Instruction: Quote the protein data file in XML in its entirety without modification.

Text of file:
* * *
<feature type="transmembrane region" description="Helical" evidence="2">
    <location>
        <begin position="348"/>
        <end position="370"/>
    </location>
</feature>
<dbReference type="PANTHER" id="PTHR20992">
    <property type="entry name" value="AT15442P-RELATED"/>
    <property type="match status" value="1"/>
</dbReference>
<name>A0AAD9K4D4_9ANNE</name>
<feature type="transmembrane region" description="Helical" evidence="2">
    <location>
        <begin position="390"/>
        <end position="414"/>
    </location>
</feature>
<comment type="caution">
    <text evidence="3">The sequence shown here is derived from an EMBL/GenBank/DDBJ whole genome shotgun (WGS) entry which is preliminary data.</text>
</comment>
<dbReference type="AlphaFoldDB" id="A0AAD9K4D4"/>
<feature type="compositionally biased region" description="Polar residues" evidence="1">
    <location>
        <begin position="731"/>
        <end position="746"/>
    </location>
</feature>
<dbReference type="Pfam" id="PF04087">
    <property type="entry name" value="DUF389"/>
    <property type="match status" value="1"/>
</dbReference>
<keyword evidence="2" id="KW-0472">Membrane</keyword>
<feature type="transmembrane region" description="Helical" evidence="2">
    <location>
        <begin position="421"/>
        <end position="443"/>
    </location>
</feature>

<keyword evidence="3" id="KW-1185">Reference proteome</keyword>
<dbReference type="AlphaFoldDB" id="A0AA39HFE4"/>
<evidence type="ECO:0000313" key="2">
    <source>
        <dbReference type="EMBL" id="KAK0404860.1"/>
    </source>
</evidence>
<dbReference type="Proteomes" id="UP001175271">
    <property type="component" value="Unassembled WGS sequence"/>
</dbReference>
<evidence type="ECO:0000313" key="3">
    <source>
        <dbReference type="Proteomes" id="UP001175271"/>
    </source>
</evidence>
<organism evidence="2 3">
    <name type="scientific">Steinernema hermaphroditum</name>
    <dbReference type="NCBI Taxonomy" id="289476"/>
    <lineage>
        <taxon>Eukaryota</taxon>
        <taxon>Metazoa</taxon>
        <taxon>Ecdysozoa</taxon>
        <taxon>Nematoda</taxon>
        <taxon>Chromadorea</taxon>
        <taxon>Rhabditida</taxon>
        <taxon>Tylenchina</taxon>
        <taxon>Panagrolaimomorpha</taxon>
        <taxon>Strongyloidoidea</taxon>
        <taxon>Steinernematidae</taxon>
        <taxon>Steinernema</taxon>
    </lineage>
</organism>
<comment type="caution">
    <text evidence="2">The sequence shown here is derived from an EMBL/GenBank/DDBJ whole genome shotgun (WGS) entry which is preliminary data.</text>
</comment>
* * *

<feature type="transmembrane region" description="Helical" evidence="2">
    <location>
        <begin position="348"/>
        <end position="370"/>
    </location>
</feature>
<dbReference type="PANTHER" id="PTHR20992">
    <property type="entry name" value="AT15442P-RELATED"/>
    <property type="match status" value="1"/>
</dbReference>
<name>A0AAD9K4D4_9ANNE</name>
<feature type="transmembrane region" description="Helical" evidence="2">
    <location>
        <begin position="390"/>
        <end position="414"/>
    </location>
</feature>
<comment type="caution">
    <text evidence="3">The sequence shown here is derived from an EMBL/GenBank/DDBJ whole genome shotgun (WGS) entry which is preliminary data.</text>
</comment>
<dbReference type="AlphaFoldDB" id="A0AAD9K4D4"/>
<feature type="compositionally biased region" description="Polar residues" evidence="1">
    <location>
        <begin position="731"/>
        <end position="746"/>
    </location>
</feature>
<dbReference type="Pfam" id="PF04087">
    <property type="entry name" value="DUF389"/>
    <property type="match status" value="1"/>
</dbReference>
<keyword evidence="2" id="KW-0472">Membrane</keyword>
<feature type="transmembrane region" description="Helical" evidence="2">
    <location>
        <begin position="421"/>
        <end position="443"/>
    </location>
</feature>

<keyword evidence="3" id="KW-1185">Reference proteome</keyword>
<dbReference type="AlphaFoldDB" id="A0AA39HFE4"/>
<evidence type="ECO:0000313" key="2">
    <source>
        <dbReference type="EMBL" id="KAK0404860.1"/>
    </source>
</evidence>
<dbReference type="Proteomes" id="UP001175271">
    <property type="component" value="Unassembled WGS sequence"/>
</dbReference>
<evidence type="ECO:0000313" key="3">
    <source>
        <dbReference type="Proteomes" id="UP001175271"/>
    </source>
</evidence>
<organism evidence="2 3">
    <name type="scientific">Steinernema hermaphroditum</name>
    <dbReference type="NCBI Taxonomy" id="289476"/>
    <lineage>
        <taxon>Eukaryota</taxon>
        <taxon>Metazoa</taxon>
        <taxon>Ecdysozoa</taxon>
        <taxon>Nematoda</taxon>
        <taxon>Chromadorea</taxon>
        <taxon>Rhabditida</taxon>
        <taxon>Tylenchina</taxon>
        <taxon>Panagrolaimomorpha</taxon>
        <taxon>Strongyloidoidea</taxon>
        <taxon>Steinernematidae</taxon>
        <taxon>Steinernema</taxon>
    </lineage>
</organism>
<comment type="caution">
    <text evidence="2">The sequence shown here is derived from an EMBL/GenBank/DDBJ whole genome shotgun (WGS) entry which is preliminary data.</text>
</comment>